Millions of children suffer the symptoms of Attention Deficit Hyperactivity Disorder, or ADHD. Millions of families struggle to show support to their children while prioritizing education. And as they weigh the impossible choice of medicating their young child, or even whether to accept the diagnosis at all, many families feel that there must be a better way.


For decades, ADHD diagnoses have forced concerned parents into a tight, painful corner. The lack of focus, poor memory, and impulsive, irritable behavior which characterize ADHD can seriously stunt development, damaging any child’s chances of growing up happy, healthy, and well-equipped for life. And yet, traditional treatment comes with many risks of its own.


To medicate, or not to medicate is a choice too many mothers and fathers wrestle with. Believe me, as a mother of three myself, I can empathize. No one wants to tamper with the chemical makeup of their child’s growing mind unless there’s no other way; it’s a last-ditch option.


But what if we’re getting it wrong? What if the symptoms that spur pediatricians to diagnose ADHD are actually indicative of an equally important, but much more manageable condition? Could it be possible that, instead of ADHD medication, what millions of children actually need is simply a night of restful, unobstructed sleep?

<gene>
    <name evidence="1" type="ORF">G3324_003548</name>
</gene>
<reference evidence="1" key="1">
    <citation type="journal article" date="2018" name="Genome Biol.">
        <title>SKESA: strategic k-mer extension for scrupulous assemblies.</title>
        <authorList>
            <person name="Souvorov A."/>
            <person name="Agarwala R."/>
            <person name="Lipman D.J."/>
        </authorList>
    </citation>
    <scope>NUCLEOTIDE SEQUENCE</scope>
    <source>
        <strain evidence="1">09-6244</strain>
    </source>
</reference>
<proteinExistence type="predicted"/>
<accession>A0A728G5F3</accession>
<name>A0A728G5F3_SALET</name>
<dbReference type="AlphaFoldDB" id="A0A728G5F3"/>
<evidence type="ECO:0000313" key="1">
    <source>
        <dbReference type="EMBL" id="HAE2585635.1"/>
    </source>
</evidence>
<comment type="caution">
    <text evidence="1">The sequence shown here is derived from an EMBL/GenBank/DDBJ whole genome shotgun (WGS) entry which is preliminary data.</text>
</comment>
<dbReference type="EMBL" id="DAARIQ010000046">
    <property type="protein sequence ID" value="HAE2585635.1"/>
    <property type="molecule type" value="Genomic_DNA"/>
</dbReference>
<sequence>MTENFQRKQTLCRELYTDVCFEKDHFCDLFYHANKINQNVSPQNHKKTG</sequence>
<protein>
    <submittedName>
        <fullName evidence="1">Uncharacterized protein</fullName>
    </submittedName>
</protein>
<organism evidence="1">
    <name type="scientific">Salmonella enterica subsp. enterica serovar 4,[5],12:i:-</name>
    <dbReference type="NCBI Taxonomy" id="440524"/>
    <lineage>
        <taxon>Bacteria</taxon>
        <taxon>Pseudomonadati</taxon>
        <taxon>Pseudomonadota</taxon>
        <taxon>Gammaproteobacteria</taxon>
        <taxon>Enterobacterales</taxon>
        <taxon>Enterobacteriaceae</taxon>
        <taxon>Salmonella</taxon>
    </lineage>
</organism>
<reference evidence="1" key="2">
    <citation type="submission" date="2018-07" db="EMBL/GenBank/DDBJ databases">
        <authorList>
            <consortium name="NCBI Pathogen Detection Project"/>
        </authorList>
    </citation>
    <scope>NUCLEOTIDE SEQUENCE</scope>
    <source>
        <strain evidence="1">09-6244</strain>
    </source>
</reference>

According to Dr. Vatsal Thakkar, clinical assistant professor of Psychology at NYU’s Langone Medical Center, these questions are more than worthy of consideration, and finding the correct answers can mean the difference between adequate care for children, or a lifetime of misdiagnosis.


Thakkar notes that many symptoms typically associated with ADHD, including disorganized thought/action, inability to pay attention, and unwillingness to sit still, are also representative of insomnia stemming from sleep disordered breathing (SDB), a condition that is actually  exacerbated by Ritalin, Adderall, and other ADHD medication. This is especially concerning for those of us with children given the fact that, of the 10,000 doctor-members of the American Academy of Sleep Medicine, only 500 are trained to work in a pediatric capacity.


Evidence also favors another glance into what causes children to exhibit ADHD-like symptoms. Data published in the Journal of Pediatrics studied 11,000 children for six years, and found that children showing conditions symptomatic of SBD, such as snoring, mouth breathing, and apnea, were “40 to 100 percent more likely to develop behavioral problems resembling ADHD.”


If you think there’s a chance that your child might be misdiagnosed, you do have other options.


Fortunately for everyone, SDB is not only treatable, but curable. Using a dental procedure called Healthy Start, caregivers can identify SDB-related issues and provide a painless, natural and non-invasive mouth gear to treat the root-cause for each patient, ensuring a lifetime of easy breathing — and permanent freedom from ADHD symptoms, without medication.


Every kid deserves a childhood free from misdiagnosis and overmedication. As both a patient and provider of Healthy Start treatment, I’m more than happy to offer free consultations for any parent worried that their child’s issue might have been misidentified.